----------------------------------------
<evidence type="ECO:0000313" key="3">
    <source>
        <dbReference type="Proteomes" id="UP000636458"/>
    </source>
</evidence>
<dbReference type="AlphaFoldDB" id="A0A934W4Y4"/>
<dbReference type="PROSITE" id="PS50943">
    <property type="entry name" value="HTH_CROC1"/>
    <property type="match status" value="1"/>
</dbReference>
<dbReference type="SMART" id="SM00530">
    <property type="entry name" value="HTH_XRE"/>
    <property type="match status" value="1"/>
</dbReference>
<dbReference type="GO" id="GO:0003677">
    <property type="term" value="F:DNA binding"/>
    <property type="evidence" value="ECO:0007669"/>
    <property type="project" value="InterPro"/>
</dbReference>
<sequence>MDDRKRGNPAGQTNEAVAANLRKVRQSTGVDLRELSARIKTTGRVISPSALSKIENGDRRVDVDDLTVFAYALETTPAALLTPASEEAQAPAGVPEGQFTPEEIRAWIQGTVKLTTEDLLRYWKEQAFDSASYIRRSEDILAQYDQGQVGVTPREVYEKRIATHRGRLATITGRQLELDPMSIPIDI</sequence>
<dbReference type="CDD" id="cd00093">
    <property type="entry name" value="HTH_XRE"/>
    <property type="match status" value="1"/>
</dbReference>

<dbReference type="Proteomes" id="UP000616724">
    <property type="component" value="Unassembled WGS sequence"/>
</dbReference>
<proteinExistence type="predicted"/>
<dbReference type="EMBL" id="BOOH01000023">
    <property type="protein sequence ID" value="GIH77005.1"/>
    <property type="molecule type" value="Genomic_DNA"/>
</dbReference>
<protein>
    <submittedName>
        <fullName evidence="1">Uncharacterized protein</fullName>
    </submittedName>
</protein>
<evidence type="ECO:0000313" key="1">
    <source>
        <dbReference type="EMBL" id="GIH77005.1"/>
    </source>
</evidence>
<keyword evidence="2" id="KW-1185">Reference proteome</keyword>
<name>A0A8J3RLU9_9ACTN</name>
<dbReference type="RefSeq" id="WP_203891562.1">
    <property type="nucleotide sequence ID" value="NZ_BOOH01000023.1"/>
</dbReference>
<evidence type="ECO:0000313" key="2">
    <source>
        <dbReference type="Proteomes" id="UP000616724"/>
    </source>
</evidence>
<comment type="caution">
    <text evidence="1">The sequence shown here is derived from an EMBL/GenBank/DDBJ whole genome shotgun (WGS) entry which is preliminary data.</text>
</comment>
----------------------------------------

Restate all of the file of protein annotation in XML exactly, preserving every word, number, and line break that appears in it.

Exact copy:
<evidence type="ECO:0000313" key="3">
    <source>
        <dbReference type="Proteomes" id="UP000636458"/>
    </source>
</evidence>
<dbReference type="AlphaFoldDB" id="A0A934W4Y4"/>
<dbReference type="PROSITE" id="PS50943">
    <property type="entry name" value="HTH_CROC1"/>
    <property type="match status" value="1"/>
</dbReference>
<dbReference type="SMART" id="SM00530">
    <property type="entry name" value="HTH_XRE"/>
    <property type="match status" value="1"/>
</dbReference>
<dbReference type="GO" id="GO:0003677">
    <property type="term" value="F:DNA binding"/>
    <property type="evidence" value="ECO:0007669"/>
    <property type="project" value="InterPro"/>
</dbReference>
<sequence>MDDRKRGNPAGQTNEAVAANLRKVRQSTGVDLRELSARIKTTGRVISPSALSKIENGDRRVDVDDLTVFAYALETTPAALLTPASEEAQAPAGVPEGQFTPEEIRAWIQGTVKLTTEDLLRYWKEQAFDSASYIRRSEDILAQYDQGQVGVTPREVYEKRIATHRGRLATITGRQLELDPMSIPIDI</sequence>
<dbReference type="CDD" id="cd00093">
    <property type="entry name" value="HTH_XRE"/>
    <property type="match status" value="1"/>
</dbReference>

<dbReference type="Proteomes" id="UP000616724">
    <property type="component" value="Unassembled WGS sequence"/>
</dbReference>
<proteinExistence type="predicted"/>
<dbReference type="EMBL" id="BOOH01000023">
    <property type="protein sequence ID" value="GIH77005.1"/>
    <property type="molecule type" value="Genomic_DNA"/>
</dbReference>
<protein>
    <submittedName>
        <fullName evidence="1">Uncharacterized protein</fullName>
    </submittedName>
</protein>
<evidence type="ECO:0000313" key="1">
    <source>
        <dbReference type="EMBL" id="GIH77005.1"/>
    </source>
</evidence>
<keyword evidence="2" id="KW-1185">Reference proteome</keyword>
<name>A0A8J3RLU9_9ACTN</name>
<dbReference type="RefSeq" id="WP_203891562.1">
    <property type="nucleotide sequence ID" value="NZ_BOOH01000023.1"/>
</dbReference>
<evidence type="ECO:0000313" key="2">
    <source>
        <dbReference type="Proteomes" id="UP000616724"/>
    </source>
</evidence>
<comment type="caution">
    <text evidence="1">The sequence shown here is derived from an EMBL/GenBank/DDBJ whole genome shotgun (WGS) entry which is preliminary data.</text>
</comment>